2. Wikisource vs. other platforms: We had a lot of options before us and we could have used any number of them to meet our goals. We knew that any tool or tools we selected needed to allow us to make Henderson’s notes easily discoverable, publicly accessible, freely reusable, and preserved sustainably so we could extract taxonomic occurrences from them. After plenty of research and tinkering, by Gaurav in particular, we settled on Wikisource as our primary tool. We believe that Wikisource provided the best combination of ease of use, open access, an existing community of developers and users, and a set of existing templates from which we could launch our efforts (read more in our Zookeys paper). We realized that Wikisource was not perfect, but it was about all that we could have hoped for given that we had no idea where we were headed at the start. Despite the imperfection, Wikisource continues to be a great foundation for discussion and discovery. We still have many new questions about Wikisource, as well as all other aspects of the project, which is, of course, just about the best set of results for which we could have asked.
3. Moving Taxonomic Records From Text to Spreadsheet: It is no trifle to take a written observation of a taxon from a field book, extract it and its associated metadata from the page, insert it into a spreadsheet that is organized to meet a global standard of biodiversity data exchange, such as Darwin Core, in an efficient and accurate manner. After several long conference calls and some trial and many errors we did find a way to make this happen (see “Data extraction: Seeking efficiency and accuracy”). It may not be the best way to do it, and we’re still toying with other options, but it was effective enough for us to extract taxonomic records, dates, and localities from the first three volumes of Henderson’s field books and publish them as a Darwin Core Archive.
3.5. Related to the creation of a Darwin Core Archive with taxonomic records was a self-imposed challenge to link each observation back to the page(s) of the field notes from which it was pulled. The primary reason for this was to provide researchers and enthusiasts alike with the opportunity to read about each observation in context. This effort was influential in the evolution of our understanding of an endeavor such as this; in particular, it was the source of many new questions about why viewing data in context could be important to a line of research — absence versus presence, being one such instance.
4. Name Resolution and Proofing the Darwin Core Data Set: There isn’t a biologist alive today who can’t point to an issue of classification and naming that edges the study of their beloved taxon of choice toward chaos. During the course of our project we were confronted by many issues of idiosyncratic naming protocols, confused synonymies, conflicting naming services, and, in some cases, a lack of proper names altogether. To solve our problems, at least for the project, Laura did a lot of heavy lifting to compare the accuracy of several services, such as ITIS and EOL, and Gaurav followed up by checking each taxonomic reference in our data set that had conflicting options from these services and selected the best match. Finally, Rob reviewed several of the volumes manually for errors in formatting, labeling, and annotations created by our volunteer corps. All the while Andrea and Dave sat around drinking mint juleps and discussing the merits of georeferencing all of the records in the data set (sadly, we haven’t managed to complete that part of our project...yet). Again, we wrote about this in detail in our paper.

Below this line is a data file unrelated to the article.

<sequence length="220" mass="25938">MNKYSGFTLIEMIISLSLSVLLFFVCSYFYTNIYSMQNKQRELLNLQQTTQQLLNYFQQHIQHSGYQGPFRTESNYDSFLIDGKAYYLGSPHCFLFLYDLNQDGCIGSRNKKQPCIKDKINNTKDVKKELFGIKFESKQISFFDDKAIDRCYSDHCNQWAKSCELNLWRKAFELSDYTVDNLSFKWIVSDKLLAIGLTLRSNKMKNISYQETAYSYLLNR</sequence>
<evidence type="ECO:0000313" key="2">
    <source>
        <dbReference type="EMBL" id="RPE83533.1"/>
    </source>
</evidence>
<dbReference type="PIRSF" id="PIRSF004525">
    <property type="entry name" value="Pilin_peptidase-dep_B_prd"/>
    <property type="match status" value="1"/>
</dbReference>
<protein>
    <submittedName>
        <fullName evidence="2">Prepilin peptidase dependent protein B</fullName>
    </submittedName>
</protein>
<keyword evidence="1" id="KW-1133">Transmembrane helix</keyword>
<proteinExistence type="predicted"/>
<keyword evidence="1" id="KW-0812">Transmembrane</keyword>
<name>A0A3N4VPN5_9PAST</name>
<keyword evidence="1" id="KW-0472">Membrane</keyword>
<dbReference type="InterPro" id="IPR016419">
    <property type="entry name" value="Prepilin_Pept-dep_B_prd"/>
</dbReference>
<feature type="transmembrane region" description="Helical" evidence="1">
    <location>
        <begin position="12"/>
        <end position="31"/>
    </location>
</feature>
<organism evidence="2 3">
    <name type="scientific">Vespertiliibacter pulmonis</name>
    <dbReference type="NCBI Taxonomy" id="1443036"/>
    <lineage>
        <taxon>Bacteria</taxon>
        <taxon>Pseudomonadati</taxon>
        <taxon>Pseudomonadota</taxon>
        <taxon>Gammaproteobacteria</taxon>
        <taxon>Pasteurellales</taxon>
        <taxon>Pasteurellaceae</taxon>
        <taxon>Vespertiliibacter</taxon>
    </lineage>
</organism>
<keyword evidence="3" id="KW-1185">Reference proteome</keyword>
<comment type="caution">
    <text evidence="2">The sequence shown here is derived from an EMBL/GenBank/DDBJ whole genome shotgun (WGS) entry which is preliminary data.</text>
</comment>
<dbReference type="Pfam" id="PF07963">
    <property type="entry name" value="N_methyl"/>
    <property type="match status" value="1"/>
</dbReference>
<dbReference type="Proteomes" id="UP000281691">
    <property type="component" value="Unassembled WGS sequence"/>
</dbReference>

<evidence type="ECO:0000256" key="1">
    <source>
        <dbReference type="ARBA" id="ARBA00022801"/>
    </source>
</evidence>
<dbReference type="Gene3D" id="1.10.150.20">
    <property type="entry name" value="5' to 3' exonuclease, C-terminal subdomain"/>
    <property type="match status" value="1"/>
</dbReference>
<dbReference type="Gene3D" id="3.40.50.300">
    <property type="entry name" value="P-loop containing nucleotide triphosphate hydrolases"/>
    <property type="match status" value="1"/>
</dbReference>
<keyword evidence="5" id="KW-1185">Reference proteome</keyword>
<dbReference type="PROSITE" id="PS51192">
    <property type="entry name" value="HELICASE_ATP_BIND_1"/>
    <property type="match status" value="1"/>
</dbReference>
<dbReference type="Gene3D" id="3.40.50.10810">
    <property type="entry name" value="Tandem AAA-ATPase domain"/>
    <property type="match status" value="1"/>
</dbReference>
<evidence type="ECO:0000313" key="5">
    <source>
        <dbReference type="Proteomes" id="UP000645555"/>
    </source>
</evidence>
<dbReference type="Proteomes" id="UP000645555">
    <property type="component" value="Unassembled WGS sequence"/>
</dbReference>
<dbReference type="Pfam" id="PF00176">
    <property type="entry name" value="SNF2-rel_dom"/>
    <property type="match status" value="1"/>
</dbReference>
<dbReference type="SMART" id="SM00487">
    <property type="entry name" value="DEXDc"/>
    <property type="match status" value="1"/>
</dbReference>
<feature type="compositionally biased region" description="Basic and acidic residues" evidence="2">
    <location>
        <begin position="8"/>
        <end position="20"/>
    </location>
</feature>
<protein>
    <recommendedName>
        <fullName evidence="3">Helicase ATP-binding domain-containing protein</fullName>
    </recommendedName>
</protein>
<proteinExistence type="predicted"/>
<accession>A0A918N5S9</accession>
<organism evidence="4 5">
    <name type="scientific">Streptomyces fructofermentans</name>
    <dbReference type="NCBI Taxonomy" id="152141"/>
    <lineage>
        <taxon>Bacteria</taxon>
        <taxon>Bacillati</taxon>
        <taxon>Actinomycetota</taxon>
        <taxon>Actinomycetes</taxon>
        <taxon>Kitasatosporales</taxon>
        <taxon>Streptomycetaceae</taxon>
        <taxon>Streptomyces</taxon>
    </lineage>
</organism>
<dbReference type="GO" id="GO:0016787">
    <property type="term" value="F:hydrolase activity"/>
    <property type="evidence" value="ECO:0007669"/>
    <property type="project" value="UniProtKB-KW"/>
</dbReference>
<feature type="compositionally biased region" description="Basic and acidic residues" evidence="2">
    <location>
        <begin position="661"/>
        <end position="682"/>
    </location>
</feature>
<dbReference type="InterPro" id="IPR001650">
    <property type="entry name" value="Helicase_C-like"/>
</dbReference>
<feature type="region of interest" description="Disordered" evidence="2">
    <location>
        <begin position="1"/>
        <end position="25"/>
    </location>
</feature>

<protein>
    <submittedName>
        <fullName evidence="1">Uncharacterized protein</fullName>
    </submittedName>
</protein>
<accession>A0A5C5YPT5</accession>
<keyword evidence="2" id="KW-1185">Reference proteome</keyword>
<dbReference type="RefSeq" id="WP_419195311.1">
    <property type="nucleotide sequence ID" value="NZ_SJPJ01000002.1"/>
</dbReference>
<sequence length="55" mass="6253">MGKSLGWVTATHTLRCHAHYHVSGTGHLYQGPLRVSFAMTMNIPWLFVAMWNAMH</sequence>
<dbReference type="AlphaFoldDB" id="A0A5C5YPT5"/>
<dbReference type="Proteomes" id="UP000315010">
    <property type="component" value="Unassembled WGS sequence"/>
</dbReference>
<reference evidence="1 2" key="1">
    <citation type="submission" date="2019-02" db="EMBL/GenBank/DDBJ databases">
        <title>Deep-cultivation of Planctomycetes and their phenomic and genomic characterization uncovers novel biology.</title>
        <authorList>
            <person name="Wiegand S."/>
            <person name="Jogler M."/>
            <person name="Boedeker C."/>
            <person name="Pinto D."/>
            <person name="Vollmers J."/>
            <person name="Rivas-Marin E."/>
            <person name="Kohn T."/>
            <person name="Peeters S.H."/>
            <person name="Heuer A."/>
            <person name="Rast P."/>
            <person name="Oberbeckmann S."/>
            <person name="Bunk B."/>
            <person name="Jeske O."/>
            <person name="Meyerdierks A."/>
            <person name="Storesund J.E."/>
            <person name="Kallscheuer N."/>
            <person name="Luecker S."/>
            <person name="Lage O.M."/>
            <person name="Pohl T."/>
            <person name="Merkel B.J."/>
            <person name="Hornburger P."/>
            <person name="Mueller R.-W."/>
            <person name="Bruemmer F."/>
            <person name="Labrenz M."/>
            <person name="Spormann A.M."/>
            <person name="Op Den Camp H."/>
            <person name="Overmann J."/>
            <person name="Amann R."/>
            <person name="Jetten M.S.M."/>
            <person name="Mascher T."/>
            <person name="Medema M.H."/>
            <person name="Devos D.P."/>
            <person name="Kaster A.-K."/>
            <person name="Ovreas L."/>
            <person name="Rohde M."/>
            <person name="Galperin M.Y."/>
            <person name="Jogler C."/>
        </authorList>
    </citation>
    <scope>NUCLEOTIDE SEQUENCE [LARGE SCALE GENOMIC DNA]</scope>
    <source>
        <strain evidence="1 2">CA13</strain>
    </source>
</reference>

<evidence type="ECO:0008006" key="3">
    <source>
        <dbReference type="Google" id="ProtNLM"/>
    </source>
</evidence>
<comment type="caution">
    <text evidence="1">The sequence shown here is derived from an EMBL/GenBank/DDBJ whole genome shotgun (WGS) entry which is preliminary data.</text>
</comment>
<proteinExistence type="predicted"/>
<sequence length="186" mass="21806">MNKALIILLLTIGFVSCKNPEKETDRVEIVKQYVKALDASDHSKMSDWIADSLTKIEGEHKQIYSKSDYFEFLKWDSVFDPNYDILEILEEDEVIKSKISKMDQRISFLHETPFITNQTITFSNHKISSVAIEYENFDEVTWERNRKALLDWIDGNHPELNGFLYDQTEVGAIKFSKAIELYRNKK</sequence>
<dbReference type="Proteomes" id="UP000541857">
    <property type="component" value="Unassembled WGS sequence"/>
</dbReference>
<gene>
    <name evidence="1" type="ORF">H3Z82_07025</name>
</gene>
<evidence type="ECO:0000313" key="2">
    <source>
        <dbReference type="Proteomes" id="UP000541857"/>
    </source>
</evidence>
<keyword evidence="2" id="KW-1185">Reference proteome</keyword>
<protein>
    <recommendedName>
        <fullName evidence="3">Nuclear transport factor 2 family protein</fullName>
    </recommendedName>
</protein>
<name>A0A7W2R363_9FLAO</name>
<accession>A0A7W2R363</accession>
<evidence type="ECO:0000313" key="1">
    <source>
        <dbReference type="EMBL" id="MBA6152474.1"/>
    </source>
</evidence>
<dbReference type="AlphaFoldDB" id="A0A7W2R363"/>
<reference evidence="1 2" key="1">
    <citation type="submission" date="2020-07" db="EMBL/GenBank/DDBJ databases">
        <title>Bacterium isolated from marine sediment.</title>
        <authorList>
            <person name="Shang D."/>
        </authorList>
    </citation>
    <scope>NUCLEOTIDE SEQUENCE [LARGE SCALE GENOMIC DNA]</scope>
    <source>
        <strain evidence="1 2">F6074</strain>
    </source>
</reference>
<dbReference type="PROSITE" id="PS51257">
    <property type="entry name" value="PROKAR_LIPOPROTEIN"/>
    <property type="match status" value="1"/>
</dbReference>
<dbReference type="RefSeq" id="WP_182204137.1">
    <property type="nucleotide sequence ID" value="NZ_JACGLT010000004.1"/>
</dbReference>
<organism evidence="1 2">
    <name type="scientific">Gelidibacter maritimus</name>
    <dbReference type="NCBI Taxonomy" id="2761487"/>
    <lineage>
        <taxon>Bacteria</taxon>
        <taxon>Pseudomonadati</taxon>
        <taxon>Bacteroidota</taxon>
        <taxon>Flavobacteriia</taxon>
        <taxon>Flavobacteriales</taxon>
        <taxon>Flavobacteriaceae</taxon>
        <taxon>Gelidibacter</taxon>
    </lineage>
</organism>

How do you envision the results of the project being used?
We do have aspirations to continue the project and to see the annotation of all fourteen books completed and the taxonomic records extracted into a single Darwin Core Archive, complete with georeferences and other data quality improvements. If we learned one thing from this project, it is that it takes just as much energy to rally the volunteers and keep them working as it does for us to find the time in our own schedules to keep a steady stream of transcriptions and scans available with which they can keep themselves amused.
Are there other projects you’d like to see happen, or like to be involved in, that involve improving access to the content of field books?
It is our nature to want to be involved with everything that everyone is doing all the time with every set of field notes at every institution ever. If we could, we’d love to be the founding staff at the National Archives of Biodiversity Writing, Illustration, Events, Ramblings, and Discovery (NABWIERD) and to have the opportunity to work with field books from far and wide every day. We’d have the best marketing campaign. EVER!
In the meantime, we’re very happy to continue to find ways to use the Henderson Project to expand our personal knowledge as well as that of the larger (often interdisciplinary) community interested in digitization, archives, and museum collections. We are always interested in a challenge, and we remain willing to help anyone who asks. That is, after all, the role of an epic army of digital adventurers, such as ours. All anyone needs to do is ask.
Anything else you would like to add?
Yeah, folks can “ask” us at: